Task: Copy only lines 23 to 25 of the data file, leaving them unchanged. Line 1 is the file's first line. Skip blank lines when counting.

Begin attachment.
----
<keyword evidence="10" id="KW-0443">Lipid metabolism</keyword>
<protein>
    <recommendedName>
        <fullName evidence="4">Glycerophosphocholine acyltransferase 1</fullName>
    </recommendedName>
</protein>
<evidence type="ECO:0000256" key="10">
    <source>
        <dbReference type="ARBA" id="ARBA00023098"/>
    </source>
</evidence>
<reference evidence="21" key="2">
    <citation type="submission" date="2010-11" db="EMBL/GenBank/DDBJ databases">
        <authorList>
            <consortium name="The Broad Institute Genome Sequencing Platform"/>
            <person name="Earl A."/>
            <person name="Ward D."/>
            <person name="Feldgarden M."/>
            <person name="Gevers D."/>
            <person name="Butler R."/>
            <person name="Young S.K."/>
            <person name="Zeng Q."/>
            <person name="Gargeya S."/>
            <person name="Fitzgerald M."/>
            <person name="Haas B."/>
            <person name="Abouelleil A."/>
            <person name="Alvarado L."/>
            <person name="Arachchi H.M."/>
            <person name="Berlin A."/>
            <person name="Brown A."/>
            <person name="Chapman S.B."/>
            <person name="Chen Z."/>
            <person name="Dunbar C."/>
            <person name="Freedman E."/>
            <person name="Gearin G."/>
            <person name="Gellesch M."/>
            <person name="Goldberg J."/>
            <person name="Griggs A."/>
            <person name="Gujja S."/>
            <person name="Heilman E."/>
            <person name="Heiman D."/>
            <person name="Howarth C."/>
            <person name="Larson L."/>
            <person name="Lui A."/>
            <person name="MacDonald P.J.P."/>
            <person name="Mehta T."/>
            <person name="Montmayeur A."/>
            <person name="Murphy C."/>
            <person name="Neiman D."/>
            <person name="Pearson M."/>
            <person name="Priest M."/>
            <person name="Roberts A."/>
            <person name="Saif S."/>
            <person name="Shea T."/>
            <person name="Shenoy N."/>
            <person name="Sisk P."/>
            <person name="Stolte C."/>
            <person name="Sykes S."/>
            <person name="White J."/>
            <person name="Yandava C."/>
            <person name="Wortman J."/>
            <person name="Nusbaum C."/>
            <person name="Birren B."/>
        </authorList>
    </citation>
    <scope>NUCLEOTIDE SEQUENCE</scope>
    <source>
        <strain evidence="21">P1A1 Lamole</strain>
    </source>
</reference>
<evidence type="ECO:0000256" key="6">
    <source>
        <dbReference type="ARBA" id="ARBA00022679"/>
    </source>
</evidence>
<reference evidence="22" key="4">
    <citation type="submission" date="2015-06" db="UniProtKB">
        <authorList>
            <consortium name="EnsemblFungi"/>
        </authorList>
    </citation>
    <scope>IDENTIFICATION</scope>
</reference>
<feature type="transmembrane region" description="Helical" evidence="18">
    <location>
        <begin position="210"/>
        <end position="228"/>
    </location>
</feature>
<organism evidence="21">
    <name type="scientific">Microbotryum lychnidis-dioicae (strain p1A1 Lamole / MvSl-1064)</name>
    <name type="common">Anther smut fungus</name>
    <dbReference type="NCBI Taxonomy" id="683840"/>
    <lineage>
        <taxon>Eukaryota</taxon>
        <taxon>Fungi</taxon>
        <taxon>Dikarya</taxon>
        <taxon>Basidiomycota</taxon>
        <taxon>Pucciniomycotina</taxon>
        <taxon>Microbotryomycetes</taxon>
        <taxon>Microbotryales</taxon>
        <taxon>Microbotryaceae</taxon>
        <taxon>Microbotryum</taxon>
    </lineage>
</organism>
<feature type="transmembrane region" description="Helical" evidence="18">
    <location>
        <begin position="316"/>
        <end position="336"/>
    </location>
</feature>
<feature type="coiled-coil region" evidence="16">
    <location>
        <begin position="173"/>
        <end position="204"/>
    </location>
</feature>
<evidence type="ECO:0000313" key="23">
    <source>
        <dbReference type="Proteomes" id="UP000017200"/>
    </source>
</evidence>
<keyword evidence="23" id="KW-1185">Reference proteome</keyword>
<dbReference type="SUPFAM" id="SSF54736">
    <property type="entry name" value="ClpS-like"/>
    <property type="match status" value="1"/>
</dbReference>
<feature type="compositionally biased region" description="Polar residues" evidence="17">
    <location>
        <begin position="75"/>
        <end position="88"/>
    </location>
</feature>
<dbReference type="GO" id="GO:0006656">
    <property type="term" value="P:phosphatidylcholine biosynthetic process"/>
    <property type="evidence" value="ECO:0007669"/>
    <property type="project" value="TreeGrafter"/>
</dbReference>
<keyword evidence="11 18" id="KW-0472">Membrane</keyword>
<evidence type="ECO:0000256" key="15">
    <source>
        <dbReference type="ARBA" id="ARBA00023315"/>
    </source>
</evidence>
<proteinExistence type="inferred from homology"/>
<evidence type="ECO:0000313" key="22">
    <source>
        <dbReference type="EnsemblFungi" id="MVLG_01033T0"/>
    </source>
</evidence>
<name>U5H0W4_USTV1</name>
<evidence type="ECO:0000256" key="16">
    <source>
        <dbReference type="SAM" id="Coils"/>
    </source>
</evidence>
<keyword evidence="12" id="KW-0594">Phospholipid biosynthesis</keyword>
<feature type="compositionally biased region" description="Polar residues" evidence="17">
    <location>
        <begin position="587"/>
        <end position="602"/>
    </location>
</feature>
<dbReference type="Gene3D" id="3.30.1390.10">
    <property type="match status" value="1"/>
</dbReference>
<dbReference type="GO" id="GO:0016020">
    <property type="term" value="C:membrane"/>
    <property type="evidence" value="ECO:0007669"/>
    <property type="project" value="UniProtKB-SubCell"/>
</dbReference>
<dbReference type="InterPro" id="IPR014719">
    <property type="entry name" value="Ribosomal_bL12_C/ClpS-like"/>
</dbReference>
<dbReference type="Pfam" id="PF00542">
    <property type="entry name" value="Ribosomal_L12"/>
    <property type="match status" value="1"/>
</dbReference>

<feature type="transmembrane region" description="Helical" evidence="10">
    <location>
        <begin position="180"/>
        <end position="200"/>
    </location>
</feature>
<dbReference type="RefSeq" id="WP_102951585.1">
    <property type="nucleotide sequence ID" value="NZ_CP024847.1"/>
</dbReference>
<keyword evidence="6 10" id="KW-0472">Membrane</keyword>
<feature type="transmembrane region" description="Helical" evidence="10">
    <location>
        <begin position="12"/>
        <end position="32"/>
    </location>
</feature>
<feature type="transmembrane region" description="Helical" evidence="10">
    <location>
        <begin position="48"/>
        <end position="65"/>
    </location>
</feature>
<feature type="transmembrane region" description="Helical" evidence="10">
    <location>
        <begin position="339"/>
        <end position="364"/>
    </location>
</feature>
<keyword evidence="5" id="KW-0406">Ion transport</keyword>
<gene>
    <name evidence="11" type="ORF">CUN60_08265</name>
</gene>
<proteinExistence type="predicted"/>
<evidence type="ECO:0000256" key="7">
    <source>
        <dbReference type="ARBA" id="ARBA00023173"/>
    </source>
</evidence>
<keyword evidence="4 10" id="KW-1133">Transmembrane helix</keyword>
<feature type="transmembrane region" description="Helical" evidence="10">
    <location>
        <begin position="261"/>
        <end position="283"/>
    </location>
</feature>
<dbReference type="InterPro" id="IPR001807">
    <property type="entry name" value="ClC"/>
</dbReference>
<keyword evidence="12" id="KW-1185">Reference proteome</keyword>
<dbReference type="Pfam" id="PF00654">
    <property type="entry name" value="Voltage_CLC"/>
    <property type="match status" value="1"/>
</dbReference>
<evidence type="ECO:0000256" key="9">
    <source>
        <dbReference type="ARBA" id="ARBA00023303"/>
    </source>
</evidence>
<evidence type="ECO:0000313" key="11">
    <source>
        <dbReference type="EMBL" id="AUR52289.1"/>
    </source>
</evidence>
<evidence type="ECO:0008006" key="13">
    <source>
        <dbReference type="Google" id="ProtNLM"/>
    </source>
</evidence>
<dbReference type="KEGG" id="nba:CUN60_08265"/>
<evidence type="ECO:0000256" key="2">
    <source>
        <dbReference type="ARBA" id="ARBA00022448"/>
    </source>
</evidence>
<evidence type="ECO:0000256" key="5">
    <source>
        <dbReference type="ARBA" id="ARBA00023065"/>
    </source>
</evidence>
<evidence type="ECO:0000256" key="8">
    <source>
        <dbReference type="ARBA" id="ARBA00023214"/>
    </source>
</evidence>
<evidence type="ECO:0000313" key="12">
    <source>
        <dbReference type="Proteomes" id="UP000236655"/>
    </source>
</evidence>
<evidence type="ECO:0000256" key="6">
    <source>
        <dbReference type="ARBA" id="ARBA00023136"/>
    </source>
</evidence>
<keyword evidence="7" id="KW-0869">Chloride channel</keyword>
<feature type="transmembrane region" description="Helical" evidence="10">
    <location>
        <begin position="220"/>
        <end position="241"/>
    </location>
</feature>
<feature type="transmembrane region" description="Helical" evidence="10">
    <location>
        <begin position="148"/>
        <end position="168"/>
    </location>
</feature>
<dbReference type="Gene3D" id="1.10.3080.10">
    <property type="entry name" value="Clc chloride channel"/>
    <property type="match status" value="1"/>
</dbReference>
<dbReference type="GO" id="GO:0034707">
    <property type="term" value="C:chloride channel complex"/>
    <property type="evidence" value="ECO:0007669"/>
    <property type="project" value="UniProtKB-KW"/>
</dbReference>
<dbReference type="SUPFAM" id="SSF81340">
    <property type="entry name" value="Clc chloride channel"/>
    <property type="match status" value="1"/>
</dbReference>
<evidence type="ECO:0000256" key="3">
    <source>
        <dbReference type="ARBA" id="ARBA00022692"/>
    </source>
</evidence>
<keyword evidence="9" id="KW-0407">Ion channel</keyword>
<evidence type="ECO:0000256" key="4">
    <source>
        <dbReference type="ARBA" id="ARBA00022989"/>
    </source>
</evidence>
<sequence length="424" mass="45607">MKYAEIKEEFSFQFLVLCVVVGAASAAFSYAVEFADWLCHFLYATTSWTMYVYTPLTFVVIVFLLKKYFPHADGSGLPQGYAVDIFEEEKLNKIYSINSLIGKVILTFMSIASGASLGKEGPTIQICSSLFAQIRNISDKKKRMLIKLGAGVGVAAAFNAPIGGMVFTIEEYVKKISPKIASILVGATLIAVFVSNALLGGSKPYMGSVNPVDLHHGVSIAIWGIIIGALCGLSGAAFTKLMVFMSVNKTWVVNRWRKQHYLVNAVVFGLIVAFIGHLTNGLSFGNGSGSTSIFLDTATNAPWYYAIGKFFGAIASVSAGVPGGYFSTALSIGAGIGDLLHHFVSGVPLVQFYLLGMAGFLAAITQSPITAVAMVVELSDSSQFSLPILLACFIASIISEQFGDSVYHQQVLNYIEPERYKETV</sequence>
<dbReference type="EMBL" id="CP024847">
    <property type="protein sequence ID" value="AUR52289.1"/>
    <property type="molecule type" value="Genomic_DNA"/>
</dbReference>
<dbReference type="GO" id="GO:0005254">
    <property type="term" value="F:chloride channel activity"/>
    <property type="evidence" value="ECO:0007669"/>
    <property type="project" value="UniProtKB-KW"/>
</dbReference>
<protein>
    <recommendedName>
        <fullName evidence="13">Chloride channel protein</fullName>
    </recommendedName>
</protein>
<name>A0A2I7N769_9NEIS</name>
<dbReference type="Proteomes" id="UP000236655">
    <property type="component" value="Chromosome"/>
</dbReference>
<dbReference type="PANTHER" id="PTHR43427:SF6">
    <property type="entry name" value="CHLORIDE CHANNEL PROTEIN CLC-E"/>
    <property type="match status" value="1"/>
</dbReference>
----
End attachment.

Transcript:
            <person name="Gargeya S."/>
            <person name="Fitzgerald M."/>
            <person name="Haas B."/>